David Aaron Carpenter, who lent his playing skills to the hype machine that sought to sell Peter Schidlof’s viola, has been thinking over the unfortunate result. He has come to the conclusion that the reason the sale failed in the showroom lies in the modern auction method of canvassing sealed bids. Here’s his report, exclusive to www.Slippedisc.com
A few months ago, I received what turned out to be one of the most transformative calls of my career: Tim Ingles from Ingles & Hayday informed me about the imminent sale of the mythical “MacDonald” Stradivari viola of 1719, followed by their request to have me perform on it for Sotheby’s press conferences in New York and Paris. Of course, to be considered as the musical ambassador for such an important musical instrument is one of the greatest honors ever bestowed upon me, both as an advocate of the viola as a solo instrument as well as a collector of fine musical instruments. My answer to Tim was obvious, at no cost to his company or Sotheby’s. In fact, neither I nor my family’s company would have any financial emolument in its sale; we actually spent our own money travelling around the world to represent the viola and produce a concert at Sotheby’s in NYC in May featuring the viola alongside my orchestra, Salomé, performing on 8 Stradivari instruments.
And such began my adventures with the “MacDonald.” My first interaction was in April, half an hour prior to the New York Times reporter and videographer interviewing and having me perform a movement from Bach’s Suite No. 5 (a video now at over 100K views on YouTube). The setup on the “MacDonald” had not been altered since Peter Schidlof’s family left it in a vault in London almost 3 decades ago. The strings were not optimal, the neck was antiquated and too thick, and the viola sounded still dormant. All things considered, the experience was both uncomfortable and magical.
When people ask me whether this Stradivari is the best-sounding viola I’ve ever played, my response is “it ranks among the best.” I am indeed a lucky musician in that I am fortunate to own and play on an 18th-century Venetian viola by Michele Deconet, the best sounding instrument I have come across. However, this was not always the case, and it took me a few years to optimize the sound of my viola, much like it would with the exceptional “MacDonald.” It would take a career to understand the complexity of sound inherent in the “MacDonald” viola, and any violist would be thrilled with such an opportunity.
In light of the failure of the viola to sell via sealed bids at Sotheby’s, many musicians, collectors, and interested parties have expressed their opinions about the price of the viola in the context of the fine musical instrument market. Reading many of these posts indeed inspired me to describe the behind-the-scenes process in greater depth. By enlisting Sotheby’s to sell the instrument, the Schidlof family was hoping to draw from the company’s massive rolodex of collectors of art and rare collectibles, for whom a whopping $45 Million opening bid is not extraordinary. To put this in the context of contemporary art being made today by artists like Jeff Koons, Damien Hirst, and Gerhard Richter, paintings or sculptures made yesterday are commanding even higher prices with an ever-expanding supply. Of course musical instruments are there for musicians, for us to express as best we can great works of music, but at this level they are something else as well – works of art, pieces of history.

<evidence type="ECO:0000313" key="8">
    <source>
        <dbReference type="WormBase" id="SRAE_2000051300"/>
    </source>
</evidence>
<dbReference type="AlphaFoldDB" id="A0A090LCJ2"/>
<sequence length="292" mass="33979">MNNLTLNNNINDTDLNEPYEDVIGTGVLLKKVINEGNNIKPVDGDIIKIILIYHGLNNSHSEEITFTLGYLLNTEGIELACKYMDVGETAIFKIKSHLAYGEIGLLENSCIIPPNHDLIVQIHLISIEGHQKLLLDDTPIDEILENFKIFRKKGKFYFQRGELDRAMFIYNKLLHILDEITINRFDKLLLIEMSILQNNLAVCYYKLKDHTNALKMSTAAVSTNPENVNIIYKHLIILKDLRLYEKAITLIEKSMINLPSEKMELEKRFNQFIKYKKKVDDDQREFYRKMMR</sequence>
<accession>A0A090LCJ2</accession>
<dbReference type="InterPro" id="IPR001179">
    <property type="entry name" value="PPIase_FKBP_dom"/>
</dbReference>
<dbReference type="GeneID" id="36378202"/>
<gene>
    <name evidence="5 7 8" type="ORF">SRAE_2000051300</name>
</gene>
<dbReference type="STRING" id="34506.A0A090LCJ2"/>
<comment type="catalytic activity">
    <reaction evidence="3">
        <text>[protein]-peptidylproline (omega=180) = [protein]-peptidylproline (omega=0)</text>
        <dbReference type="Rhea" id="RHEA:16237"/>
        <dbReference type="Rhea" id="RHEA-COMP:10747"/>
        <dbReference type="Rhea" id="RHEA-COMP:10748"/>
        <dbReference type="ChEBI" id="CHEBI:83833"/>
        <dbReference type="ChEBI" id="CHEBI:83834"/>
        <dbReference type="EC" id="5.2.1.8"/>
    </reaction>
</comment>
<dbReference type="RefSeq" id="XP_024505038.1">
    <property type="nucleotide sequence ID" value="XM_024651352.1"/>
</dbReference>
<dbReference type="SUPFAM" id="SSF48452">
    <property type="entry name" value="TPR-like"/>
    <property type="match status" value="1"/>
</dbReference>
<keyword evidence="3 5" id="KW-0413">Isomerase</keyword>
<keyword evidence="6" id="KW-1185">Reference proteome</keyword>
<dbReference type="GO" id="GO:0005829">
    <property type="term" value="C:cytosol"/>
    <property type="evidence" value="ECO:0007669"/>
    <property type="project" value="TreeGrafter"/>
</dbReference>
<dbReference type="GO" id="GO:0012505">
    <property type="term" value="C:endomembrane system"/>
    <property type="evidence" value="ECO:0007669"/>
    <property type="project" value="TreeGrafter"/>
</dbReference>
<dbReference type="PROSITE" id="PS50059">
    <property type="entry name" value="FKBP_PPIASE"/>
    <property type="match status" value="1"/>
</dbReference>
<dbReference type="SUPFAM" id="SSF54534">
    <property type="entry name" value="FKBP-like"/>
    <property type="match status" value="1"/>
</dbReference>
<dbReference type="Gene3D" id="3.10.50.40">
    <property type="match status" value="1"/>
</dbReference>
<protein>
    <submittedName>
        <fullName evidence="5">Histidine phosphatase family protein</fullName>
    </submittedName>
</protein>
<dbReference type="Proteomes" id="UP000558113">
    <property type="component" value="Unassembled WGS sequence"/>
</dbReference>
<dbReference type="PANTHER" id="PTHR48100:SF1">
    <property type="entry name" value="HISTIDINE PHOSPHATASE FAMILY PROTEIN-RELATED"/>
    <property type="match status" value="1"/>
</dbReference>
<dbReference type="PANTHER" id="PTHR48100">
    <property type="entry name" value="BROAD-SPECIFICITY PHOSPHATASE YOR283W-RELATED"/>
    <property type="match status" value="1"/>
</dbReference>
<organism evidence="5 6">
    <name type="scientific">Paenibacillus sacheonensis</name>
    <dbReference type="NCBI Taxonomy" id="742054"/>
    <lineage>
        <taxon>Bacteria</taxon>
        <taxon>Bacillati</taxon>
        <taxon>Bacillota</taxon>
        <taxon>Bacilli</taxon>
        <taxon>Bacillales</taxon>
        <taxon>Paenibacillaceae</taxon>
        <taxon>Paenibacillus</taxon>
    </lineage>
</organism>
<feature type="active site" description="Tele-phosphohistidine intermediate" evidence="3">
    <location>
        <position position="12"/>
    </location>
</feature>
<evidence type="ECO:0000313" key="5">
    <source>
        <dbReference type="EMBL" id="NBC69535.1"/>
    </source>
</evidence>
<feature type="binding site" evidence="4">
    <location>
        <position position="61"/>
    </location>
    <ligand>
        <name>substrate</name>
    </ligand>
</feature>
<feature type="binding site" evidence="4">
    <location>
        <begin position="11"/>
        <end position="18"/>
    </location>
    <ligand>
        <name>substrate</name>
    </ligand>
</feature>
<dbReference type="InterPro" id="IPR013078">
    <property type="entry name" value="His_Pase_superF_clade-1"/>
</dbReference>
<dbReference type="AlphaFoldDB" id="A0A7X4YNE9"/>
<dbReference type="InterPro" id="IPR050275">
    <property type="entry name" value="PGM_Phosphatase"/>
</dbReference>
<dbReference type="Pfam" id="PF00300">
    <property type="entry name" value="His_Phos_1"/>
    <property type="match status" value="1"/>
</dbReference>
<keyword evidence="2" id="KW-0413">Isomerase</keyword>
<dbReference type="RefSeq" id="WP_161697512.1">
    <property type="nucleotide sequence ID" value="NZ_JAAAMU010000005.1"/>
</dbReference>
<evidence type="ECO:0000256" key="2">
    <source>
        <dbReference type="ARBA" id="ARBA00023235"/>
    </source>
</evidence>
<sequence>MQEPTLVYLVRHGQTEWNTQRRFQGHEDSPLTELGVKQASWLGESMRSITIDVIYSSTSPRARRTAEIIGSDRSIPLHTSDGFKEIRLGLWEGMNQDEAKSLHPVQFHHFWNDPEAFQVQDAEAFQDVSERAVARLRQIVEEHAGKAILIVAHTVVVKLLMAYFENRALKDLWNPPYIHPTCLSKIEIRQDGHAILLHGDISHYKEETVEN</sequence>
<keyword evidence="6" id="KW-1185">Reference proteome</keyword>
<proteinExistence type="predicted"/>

It is also worth remembering that Stradivarius instruments were expensive throughout history. They were always difficult to afford for musicians, who typically relied then as now on the generosity of patrons to buy them and gift them their usage. The rarity and beauty of the “MacDonald” is unsurpassable, even by other great Stradivari instrument standards, and the price tag, while theoretical, was in some ways justified. The family has received world-record offers in the past but for whatever reason was not ready to sell.
With the benefit of hindsight, the issue with the sale of the “MacDonald” had nothing to do with the merits of the actual instrument or fine musical instrument market in general; rather, it was the mechanism by which the sale was conducted. Sealed bids via a large auction house is a hybrid process, which oftentimes leads to a sale in limbo. While highly publicized, something typically associated with auction sales, it is a non-transparent, uncompetitive method of selling which could antagonize a likely bidder. The other issue is that of the opening estimate: what is typical of an auction sale is a lower estimate organically driven up by market forces. Had the “MacDonald” started at a lower estimate, and either remained a quiet private sale, or a very public auction format, the instrument would have been sold–I state this with 100% certainty. Perhaps the high estimate was justified in the minds of Sotheby’s and the Schidlof family because they received world-record offers in the past from top collectors, and the instrument market has blossomed since those offers were made.